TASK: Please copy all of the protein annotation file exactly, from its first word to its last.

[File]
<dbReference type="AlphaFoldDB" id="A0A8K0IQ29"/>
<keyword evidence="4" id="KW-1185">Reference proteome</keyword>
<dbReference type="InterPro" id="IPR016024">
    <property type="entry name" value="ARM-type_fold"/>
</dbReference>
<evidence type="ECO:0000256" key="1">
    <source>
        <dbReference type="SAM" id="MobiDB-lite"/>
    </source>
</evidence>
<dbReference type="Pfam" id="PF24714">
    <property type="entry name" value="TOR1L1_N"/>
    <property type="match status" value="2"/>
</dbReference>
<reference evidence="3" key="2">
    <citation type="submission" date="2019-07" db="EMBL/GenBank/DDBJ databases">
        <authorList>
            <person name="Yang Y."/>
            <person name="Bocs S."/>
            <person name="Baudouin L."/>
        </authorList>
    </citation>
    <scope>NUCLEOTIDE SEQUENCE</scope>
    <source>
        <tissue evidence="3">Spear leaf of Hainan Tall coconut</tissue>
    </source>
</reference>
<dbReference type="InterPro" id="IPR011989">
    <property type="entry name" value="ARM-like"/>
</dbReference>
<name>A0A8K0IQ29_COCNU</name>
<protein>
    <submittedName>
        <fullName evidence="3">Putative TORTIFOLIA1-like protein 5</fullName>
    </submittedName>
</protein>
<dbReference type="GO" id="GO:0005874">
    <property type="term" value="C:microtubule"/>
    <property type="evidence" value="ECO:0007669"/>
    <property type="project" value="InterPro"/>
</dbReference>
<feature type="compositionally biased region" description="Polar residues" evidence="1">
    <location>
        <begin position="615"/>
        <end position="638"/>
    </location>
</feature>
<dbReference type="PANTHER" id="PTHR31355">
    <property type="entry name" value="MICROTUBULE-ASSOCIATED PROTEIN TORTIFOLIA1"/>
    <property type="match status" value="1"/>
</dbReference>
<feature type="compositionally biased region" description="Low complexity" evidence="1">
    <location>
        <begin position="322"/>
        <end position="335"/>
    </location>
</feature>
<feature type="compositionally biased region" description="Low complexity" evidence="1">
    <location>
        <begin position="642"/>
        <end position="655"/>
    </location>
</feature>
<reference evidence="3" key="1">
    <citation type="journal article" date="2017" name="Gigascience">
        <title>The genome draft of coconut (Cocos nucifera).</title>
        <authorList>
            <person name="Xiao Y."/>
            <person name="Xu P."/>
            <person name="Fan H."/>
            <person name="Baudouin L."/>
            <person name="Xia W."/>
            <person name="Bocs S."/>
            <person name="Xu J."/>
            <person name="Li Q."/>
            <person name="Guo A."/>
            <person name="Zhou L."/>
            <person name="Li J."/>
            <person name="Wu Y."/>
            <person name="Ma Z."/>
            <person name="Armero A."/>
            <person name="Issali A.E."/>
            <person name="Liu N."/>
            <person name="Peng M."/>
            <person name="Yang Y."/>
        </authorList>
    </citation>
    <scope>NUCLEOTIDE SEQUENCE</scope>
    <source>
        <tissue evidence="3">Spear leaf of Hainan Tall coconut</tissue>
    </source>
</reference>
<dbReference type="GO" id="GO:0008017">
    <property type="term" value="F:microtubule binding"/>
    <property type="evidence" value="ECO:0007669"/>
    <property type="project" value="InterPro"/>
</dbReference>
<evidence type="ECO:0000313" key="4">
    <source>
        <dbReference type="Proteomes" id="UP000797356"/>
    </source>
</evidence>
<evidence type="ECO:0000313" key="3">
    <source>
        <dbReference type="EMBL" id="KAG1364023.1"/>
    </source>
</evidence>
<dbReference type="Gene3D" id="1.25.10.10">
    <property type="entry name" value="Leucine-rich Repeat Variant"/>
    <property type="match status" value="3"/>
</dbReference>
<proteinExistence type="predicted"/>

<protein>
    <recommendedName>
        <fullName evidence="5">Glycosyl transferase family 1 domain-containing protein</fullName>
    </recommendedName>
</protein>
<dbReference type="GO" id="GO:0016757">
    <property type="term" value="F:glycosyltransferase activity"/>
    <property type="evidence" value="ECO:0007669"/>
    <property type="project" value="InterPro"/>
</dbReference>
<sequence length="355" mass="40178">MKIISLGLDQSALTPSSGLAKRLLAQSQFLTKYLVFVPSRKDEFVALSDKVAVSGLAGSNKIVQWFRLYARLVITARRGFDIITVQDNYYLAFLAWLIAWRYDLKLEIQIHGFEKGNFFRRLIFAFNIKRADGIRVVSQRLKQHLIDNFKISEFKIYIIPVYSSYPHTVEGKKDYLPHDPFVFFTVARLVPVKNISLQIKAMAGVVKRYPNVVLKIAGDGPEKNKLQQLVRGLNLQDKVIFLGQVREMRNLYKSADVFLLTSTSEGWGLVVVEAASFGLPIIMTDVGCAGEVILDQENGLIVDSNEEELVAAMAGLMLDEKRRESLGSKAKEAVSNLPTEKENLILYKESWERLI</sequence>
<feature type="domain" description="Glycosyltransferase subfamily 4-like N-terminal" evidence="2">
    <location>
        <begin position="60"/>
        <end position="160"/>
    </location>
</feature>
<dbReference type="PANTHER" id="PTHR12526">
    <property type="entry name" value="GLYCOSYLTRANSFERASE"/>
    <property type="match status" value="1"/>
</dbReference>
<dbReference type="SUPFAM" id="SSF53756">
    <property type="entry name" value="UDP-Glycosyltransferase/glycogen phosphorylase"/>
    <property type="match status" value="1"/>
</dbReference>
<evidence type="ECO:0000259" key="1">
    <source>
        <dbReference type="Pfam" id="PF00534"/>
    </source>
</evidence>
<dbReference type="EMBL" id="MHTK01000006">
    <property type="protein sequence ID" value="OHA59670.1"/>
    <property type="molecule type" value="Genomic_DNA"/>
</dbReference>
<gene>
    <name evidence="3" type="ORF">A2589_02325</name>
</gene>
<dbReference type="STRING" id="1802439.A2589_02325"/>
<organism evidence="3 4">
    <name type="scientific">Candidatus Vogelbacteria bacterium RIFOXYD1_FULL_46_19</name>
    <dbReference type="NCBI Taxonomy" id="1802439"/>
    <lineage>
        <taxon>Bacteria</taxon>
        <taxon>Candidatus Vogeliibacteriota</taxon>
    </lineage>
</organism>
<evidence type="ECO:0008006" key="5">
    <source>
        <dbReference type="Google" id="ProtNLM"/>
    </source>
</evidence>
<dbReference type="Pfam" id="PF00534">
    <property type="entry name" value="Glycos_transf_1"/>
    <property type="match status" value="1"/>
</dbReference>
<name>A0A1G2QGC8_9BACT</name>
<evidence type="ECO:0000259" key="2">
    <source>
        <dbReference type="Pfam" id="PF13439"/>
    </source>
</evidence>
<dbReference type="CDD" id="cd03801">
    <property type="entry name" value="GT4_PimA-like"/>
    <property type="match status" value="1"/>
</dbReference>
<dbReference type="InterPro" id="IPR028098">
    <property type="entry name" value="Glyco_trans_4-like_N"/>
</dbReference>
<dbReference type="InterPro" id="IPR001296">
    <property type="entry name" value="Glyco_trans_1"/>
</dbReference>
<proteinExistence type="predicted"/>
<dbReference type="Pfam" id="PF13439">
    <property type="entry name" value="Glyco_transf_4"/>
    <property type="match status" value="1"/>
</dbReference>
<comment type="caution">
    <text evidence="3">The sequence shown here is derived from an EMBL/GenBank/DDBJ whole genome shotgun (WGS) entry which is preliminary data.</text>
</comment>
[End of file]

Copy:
<dbReference type="AlphaFoldDB" id="A0A8K0IQ29"/>
<keyword evidence="4" id="KW-1185">Reference proteome</keyword>
<dbReference type="InterPro" id="IPR016024">
    <property type="entry name" value="ARM-type_fold"/>
</dbReference>
<evidence type="ECO:0000256" key="1">
    <source>
        <dbReference type="SAM" id="MobiDB-lite"/>
    </source>
</evidence>
<dbReference type="Pfam" id="PF24714">
    <property type="entry name" value="TOR1L1_N"/>
    <property type="match status" value="2"/>
</dbReference>
<reference evidence="3" key="2">
    <citation type="submission" date="2019-07" db="EMBL/GenBank/DDBJ databases">
        <authorList>
            <person name="Yang Y."/>
            <person name="Bocs S."/>
            <person name="Baudouin L."/>
        </authorList>
    </citation>
    <scope>NUCLEOTIDE SEQUENCE</scope>
    <source>
        <tissue evidence="3">Spear leaf of Hainan Tall coconut</tissue>
    </source>
</reference>
<dbReference type="InterPro" id="IPR011989">
    <property type="entry name" value="ARM-like"/>
</dbReference>
<name>A0A8K0IQ29_COCNU</name>
<protein>
    <submittedName>
        <fullName evidence="3">Putative TORTIFOLIA1-like protein 5</fullName>
    </submittedName>
</protein>
<dbReference type="GO" id="GO:0005874">
    <property type="term" value="C:microtubule"/>
    <property type="evidence" value="ECO:0007669"/>
    <property type="project" value="InterPro"/>
</dbReference>
<feature type="compositionally biased region" description="Polar residues" evidence="1">
    <location>
        <begin position="615"/>
        <end position="638"/>
    </location>
</feature>
<dbReference type="PANTHER" id="PTHR31355">
    <property type="entry name" value="MICROTUBULE-ASSOCIATED PROTEIN TORTIFOLIA1"/>
    <property type="match status" value="1"/>
</dbReference>
<feature type="compositionally biased region" description="Low complexity" evidence="1">
    <location>
        <begin position="322"/>
        <end position="335"/>
    </location>
</feature>
<feature type="compositionally biased region" description="Low complexity" evidence="1">
    <location>
        <begin position="642"/>
        <end position="655"/>
    </location>
</feature>
<reference evidence="3" key="1">
    <citation type="journal article" date="2017" name="Gigascience">
        <title>The genome draft of coconut (Cocos nucifera).</title>
        <authorList>
            <person name="Xiao Y."/>
            <person name="Xu P."/>
            <person name="Fan H."/>
            <person name="Baudouin L."/>
            <person name="Xia W."/>
            <person name="Bocs S."/>
            <person name="Xu J."/>
            <person name="Li Q."/>
            <person name="Guo A."/>
            <person name="Zhou L."/>
            <person name="Li J."/>
            <person name="Wu Y."/>
            <person name="Ma Z."/>
            <person name="Armero A."/>
            <person name="Issali A.E."/>
            <person name="Liu N."/>
            <person name="Peng M."/>
            <person name="Yang Y."/>
        </authorList>
    </citation>
    <scope>NUCLEOTIDE SEQUENCE</scope>
    <source>
        <tissue evidence="3">Spear leaf of Hainan Tall coconut</tissue>
    </source>
</reference>
<dbReference type="GO" id="GO:0008017">
    <property type="term" value="F:microtubule binding"/>
    <property type="evidence" value="ECO:0007669"/>
    <property type="project" value="InterPro"/>
</dbReference>
<evidence type="ECO:0000313" key="4">
    <source>
        <dbReference type="Proteomes" id="UP000797356"/>
    </source>
</evidence>
<evidence type="ECO:0000313" key="3">
    <source>
        <dbReference type="EMBL" id="KAG1364023.1"/>
    </source>
</evidence>
<dbReference type="Gene3D" id="1.25.10.10">
    <property type="entry name" value="Leucine-rich Repeat Variant"/>
    <property type="match status" value="3"/>
</dbReference>
<proteinExistence type="predicted"/>

<protein>
    <recommendedName>
        <fullName evidence="5">Glycosyl transferase family 1 domain-containing protein</fullName>
    </recommendedName>
</protein>
<dbReference type="GO" id="GO:0016757">
    <property type="term" value="F:glycosyltransferase activity"/>
    <property type="evidence" value="ECO:0007669"/>
    <property type="project" value="InterPro"/>
</dbReference>
<sequence length="355" mass="40178">MKIISLGLDQSALTPSSGLAKRLLAQSQFLTKYLVFVPSRKDEFVALSDKVAVSGLAGSNKIVQWFRLYARLVITARRGFDIITVQDNYYLAFLAWLIAWRYDLKLEIQIHGFEKGNFFRRLIFAFNIKRADGIRVVSQRLKQHLIDNFKISEFKIYIIPVYSSYPHTVEGKKDYLPHDPFVFFTVARLVPVKNISLQIKAMAGVVKRYPNVVLKIAGDGPEKNKLQQLVRGLNLQDKVIFLGQVREMRNLYKSADVFLLTSTSEGWGLVVVEAASFGLPIIMTDVGCAGEVILDQENGLIVDSNEEELVAAMAGLMLDEKRRESLGSKAKEAVSNLPTEKENLILYKESWERLI</sequence>
<feature type="domain" description="Glycosyltransferase subfamily 4-like N-terminal" evidence="2">
    <location>
        <begin position="60"/>
        <end position="160"/>
    </location>
</feature>
<dbReference type="PANTHER" id="PTHR12526">
    <property type="entry name" value="GLYCOSYLTRANSFERASE"/>
    <property type="match status" value="1"/>
</dbReference>
<dbReference type="SUPFAM" id="SSF53756">
    <property type="entry name" value="UDP-Glycosyltransferase/glycogen phosphorylase"/>
    <property type="match status" value="1"/>
</dbReference>
<evidence type="ECO:0000259" key="1">
    <source>
        <dbReference type="Pfam" id="PF00534"/>
    </source>
</evidence>
<dbReference type="EMBL" id="MHTK01000006">
    <property type="protein sequence ID" value="OHA59670.1"/>
    <property type="molecule type" value="Genomic_DNA"/>
</dbReference>
<gene>
    <name evidence="3" type="ORF">A2589_02325</name>
</gene>
<dbReference type="STRING" id="1802439.A2589_02325"/>
<organism evidence="3 4">
    <name type="scientific">Candidatus Vogelbacteria bacterium RIFOXYD1_FULL_46_19</name>
    <dbReference type="NCBI Taxonomy" id="1802439"/>
    <lineage>
        <taxon>Bacteria</taxon>
        <taxon>Candidatus Vogeliibacteriota</taxon>
    </lineage>
</organism>
<evidence type="ECO:0008006" key="5">
    <source>
        <dbReference type="Google" id="ProtNLM"/>
    </source>
</evidence>
<dbReference type="Pfam" id="PF00534">
    <property type="entry name" value="Glycos_transf_1"/>
    <property type="match status" value="1"/>
</dbReference>
<name>A0A1G2QGC8_9BACT</name>
<evidence type="ECO:0000259" key="2">
    <source>
        <dbReference type="Pfam" id="PF13439"/>
    </source>
</evidence>
<dbReference type="CDD" id="cd03801">
    <property type="entry name" value="GT4_PimA-like"/>
    <property type="match status" value="1"/>
</dbReference>
<dbReference type="InterPro" id="IPR028098">
    <property type="entry name" value="Glyco_trans_4-like_N"/>
</dbReference>
<dbReference type="InterPro" id="IPR001296">
    <property type="entry name" value="Glyco_trans_1"/>
</dbReference>
<proteinExistence type="predicted"/>
<dbReference type="Pfam" id="PF13439">
    <property type="entry name" value="Glyco_transf_4"/>
    <property type="match status" value="1"/>
</dbReference>
<comment type="caution">
    <text evidence="3">The sequence shown here is derived from an EMBL/GenBank/DDBJ whole genome shotgun (WGS) entry which is preliminary data.</text>
</comment>